The Haitian state has never been able to create stable institutions, nor has it built public infrastructure adequate to serve the needs of its people or business community. As a result, Haiti’s people have faced not only a 200-year-long series of political crises, but they’ve found themselves facing a daunting — and potentially catastrophic — set of economic, social, and environmental challenges.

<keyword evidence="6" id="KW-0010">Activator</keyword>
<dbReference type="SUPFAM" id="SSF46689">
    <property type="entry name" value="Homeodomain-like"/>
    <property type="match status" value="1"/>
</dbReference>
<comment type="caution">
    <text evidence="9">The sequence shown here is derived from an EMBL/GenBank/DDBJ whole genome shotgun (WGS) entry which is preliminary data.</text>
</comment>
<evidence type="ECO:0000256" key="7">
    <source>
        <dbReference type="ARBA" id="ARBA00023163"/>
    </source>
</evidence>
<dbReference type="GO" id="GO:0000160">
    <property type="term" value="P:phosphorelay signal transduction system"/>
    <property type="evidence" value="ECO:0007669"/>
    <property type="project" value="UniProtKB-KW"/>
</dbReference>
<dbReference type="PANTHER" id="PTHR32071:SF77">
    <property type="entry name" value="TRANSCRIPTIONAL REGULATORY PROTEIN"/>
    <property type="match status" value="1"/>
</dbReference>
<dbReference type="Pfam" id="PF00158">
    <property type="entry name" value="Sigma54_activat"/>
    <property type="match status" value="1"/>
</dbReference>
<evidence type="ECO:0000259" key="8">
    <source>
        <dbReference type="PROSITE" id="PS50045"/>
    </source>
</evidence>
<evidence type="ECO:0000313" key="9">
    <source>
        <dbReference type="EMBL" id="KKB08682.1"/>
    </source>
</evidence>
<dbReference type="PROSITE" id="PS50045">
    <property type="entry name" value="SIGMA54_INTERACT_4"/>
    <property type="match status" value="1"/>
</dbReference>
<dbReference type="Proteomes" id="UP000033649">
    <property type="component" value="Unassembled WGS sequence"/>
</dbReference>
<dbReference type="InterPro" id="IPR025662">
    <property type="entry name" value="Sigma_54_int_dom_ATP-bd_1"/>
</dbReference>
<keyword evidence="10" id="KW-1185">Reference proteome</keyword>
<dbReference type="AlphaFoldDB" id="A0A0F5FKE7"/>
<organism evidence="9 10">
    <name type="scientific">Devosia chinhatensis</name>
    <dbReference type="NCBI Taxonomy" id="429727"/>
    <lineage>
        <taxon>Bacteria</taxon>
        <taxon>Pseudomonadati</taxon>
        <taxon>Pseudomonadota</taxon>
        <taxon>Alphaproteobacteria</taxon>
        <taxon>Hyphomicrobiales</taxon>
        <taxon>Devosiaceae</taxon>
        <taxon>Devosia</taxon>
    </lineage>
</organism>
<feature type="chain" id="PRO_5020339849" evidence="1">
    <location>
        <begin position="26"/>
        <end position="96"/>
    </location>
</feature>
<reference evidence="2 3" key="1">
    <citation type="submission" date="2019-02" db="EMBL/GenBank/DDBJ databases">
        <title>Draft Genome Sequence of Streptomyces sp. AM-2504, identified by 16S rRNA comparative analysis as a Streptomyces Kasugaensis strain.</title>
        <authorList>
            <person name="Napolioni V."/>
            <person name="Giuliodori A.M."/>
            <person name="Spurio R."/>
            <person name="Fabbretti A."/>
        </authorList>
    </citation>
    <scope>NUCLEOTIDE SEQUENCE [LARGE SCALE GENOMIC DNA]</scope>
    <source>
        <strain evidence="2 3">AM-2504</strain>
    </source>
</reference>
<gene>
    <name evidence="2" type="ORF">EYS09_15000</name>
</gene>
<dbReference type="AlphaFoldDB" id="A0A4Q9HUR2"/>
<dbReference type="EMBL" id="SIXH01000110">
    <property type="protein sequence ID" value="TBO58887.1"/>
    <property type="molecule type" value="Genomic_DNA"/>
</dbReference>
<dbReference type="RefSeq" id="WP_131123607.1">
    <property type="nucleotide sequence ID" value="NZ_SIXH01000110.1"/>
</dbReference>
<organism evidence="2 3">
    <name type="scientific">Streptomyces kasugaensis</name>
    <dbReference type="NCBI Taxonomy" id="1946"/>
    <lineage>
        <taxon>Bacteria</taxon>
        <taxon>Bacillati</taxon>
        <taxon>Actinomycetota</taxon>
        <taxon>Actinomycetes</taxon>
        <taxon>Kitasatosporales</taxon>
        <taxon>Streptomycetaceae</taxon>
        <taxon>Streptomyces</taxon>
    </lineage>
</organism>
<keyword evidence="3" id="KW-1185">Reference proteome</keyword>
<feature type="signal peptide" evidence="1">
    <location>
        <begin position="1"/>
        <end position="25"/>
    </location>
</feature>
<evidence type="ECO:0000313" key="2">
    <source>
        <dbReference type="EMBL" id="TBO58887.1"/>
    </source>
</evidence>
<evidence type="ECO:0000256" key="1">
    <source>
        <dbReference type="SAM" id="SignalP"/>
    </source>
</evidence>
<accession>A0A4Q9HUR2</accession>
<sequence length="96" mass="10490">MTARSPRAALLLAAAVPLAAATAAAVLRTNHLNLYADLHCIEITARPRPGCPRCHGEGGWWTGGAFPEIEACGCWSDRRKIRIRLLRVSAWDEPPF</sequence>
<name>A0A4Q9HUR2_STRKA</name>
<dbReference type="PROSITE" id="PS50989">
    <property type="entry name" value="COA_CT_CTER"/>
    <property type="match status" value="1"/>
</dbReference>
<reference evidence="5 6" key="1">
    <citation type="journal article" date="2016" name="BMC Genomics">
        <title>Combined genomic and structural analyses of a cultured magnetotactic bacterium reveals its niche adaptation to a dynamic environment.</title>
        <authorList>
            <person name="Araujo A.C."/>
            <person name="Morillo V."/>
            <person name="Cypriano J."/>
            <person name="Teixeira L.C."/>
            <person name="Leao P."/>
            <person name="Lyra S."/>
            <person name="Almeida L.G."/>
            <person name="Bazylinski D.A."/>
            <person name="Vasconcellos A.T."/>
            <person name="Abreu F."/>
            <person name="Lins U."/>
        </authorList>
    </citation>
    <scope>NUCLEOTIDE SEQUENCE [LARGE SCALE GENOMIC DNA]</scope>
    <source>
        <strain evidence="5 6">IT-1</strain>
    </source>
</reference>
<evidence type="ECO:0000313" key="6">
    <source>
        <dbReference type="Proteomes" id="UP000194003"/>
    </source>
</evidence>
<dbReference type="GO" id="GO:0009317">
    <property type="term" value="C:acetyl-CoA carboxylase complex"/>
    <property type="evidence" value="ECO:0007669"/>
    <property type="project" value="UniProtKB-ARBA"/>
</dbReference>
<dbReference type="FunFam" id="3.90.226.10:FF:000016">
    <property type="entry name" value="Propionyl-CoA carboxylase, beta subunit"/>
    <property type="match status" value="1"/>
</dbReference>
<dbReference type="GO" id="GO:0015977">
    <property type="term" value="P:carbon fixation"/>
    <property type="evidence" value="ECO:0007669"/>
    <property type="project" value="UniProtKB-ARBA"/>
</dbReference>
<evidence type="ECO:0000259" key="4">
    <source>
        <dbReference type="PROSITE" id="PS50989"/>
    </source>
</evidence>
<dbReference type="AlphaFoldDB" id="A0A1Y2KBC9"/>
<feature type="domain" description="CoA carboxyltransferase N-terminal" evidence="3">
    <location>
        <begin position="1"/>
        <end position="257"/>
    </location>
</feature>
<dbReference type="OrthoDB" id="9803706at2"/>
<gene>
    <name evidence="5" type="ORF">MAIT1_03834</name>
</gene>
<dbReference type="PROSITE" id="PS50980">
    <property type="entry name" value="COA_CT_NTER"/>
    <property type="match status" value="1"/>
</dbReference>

Where the state has been unable to serve, private institutions have begun to step in. Unthinkable under the dictatorship of François Duvalier, non-governmental organizations began to evolve during the brief period of liberalization instituted during Jean-Claude Duvalier’s reign, and began to work more publicly after Jean-Bertrand Aristide came to power in 1991. Today, a multitude of local and regional groups, along with several international organizations, serve Haitians who have been underserved by their own government. Meanwhile, intrepid journalists and outspoken artists keep those people informed and entertained, and provide an arena in which the Haitian people can express themselves, against the odds.